Moore walked off the “First Take” set at 10:53 and headed back across campus to a third-floor conference room for the “WNBA’s Inspiring Women’s Luncheon.” There, she met back up with her fellow draftees, who had spent the last 30 minutes getting their hair and makeup done. With a full buffet of breakfast foods, Moore stood in line behind Liz Cambage and picked up a strawberry fruit smoothie, muffin and breakfast sandwich. She then took a seat at one corner of the long conference table positioned in the center of the room.

A short introduction video was played for the players and executives (ESPN, WNBA and NBA) in attendance. That was followed by weekend Sportscenter anchor Cindy Brunson introducing each of the prospects alphabetically. As Brunson recited each player’s accomplishments, they took a new seat in a director’s chair in front of large glass windows overlooking the campus. Moore sat with Ohio State’s Jantel Lavender to her left and Stanford’s Kayla Pedersen to her right. Each future WNBA player was then paired with an executive for a 10-question trivia game. The questions had to do with the WNBA or pop culture from its 1997 inaugural season. Texas A&M’s Danielle Adams won with eight correct answers, while Moore finished with six.

At 12:28, Moore returned to the players’ lounge. It was there she saw her mother, Kathryn, for the first time of the day. Moore gave her a hug and kiss on the cheek – the two would remain together through her selection three hours later. Moore then changed into her draft outfit: a black, silver and gold dress with black flats, an ideal choice of footwear given the mileage she would soon log on the media circuit. She touched up her own makeup as an ESPN hair dressers made sure that part of her was in place.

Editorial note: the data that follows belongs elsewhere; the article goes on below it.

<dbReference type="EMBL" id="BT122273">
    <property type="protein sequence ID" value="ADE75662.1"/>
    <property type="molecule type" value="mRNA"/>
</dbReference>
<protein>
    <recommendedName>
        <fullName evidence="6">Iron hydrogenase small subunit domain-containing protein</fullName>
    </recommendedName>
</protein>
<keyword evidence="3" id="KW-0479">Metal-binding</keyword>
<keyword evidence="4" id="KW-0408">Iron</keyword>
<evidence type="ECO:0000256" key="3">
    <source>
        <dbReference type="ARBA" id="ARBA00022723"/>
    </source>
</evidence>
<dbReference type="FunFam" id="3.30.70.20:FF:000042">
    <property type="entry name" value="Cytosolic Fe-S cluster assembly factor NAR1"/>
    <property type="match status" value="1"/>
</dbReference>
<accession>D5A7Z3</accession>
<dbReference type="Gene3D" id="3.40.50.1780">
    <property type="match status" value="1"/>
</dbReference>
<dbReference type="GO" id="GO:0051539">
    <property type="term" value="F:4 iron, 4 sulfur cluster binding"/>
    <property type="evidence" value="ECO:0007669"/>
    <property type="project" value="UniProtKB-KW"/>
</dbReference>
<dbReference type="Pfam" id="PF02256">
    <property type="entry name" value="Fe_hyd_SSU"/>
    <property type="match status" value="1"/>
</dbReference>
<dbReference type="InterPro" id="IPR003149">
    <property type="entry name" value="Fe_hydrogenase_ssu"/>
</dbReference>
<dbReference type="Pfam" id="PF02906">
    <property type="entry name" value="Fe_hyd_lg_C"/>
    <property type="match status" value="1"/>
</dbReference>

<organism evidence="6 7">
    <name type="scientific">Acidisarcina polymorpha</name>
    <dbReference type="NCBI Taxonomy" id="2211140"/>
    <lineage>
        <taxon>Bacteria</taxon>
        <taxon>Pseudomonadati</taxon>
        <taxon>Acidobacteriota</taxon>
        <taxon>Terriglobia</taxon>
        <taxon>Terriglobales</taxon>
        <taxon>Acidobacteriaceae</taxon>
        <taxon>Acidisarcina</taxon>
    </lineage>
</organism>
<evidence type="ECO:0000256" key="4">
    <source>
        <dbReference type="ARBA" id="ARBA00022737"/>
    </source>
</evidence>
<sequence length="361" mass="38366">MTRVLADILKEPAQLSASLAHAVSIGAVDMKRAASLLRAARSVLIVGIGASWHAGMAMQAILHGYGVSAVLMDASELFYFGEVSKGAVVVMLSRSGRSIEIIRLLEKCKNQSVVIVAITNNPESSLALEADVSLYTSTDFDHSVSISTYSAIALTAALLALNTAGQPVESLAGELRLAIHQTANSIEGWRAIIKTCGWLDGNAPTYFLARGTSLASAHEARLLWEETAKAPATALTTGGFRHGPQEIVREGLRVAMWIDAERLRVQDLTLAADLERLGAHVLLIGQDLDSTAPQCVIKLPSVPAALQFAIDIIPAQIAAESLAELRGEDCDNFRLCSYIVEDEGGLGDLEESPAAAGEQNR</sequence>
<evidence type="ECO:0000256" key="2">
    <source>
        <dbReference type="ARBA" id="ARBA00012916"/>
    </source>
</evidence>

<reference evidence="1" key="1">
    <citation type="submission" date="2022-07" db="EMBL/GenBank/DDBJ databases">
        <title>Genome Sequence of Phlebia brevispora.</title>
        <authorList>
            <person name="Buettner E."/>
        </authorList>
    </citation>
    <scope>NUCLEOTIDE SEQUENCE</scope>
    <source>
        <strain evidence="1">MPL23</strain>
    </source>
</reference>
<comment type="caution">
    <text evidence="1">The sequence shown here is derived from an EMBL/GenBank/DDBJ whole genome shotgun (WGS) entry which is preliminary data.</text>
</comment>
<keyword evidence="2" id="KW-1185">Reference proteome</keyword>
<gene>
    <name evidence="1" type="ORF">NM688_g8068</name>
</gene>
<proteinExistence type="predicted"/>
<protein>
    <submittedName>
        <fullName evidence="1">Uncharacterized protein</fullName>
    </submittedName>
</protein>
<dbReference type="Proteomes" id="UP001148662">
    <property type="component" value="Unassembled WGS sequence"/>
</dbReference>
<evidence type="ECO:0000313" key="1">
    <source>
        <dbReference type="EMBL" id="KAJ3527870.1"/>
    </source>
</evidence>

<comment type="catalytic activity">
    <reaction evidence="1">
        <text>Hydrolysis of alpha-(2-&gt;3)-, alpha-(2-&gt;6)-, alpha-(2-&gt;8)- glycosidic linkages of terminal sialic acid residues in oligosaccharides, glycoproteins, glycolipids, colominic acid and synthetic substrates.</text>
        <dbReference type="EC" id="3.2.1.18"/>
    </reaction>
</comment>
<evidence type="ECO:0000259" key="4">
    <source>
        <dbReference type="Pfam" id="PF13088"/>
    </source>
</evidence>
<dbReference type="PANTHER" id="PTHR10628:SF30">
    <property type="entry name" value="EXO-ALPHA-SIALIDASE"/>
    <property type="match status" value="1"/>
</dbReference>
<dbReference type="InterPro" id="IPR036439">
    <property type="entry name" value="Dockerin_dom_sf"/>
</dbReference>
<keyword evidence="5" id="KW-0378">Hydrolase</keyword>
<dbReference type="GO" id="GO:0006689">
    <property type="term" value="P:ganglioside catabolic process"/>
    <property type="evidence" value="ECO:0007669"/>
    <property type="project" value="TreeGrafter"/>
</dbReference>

As Moore was being ushered to the set of “Sportscenter,” she walked across one of the campus’ outdoor basketball courts. The camera crew asked if Moore was interested in taking a few shots, but Moore shot them down politely, jokingly citing she didn’t want to get sweaty. By 12:48, Moore was sitting down with Chris McKendry for an eight-minute segment. In front of the cameras, Moore is a natural, well-spoken and gives you enough of an answer to make it worth your time.

Outside the ESPN cafeteria a short time later, Moore was introduced to University of California defensive end Cameron Jordan, who was on campus doing interviews ahead of the upcoming NFL draft. The two took a photo, which Moore later sent out on Twitter. She then returned to the players’ lounge for an hour of relaxation before Chief of Basketball Operations and Player Relations Renee Brown called her name as the top pick in this year’s WNBA Draft.

Moore is quick to respond when asked how she’s been able to handle the already hot spotlight.

“It’s something I’m used to,” she said. “I’m very relaxed with it.”

Moore backed that statement up on Monday, in front of both a national audience and small contingence of in-person followers. But before she prepares to hit the floor with the Lynx, she has one more item to cross off her checklist.

“I still have to finish a research paper on the WNBA,” said Moore, who graduates from UConn on May 8.

That paper just became a whole lot easier to write.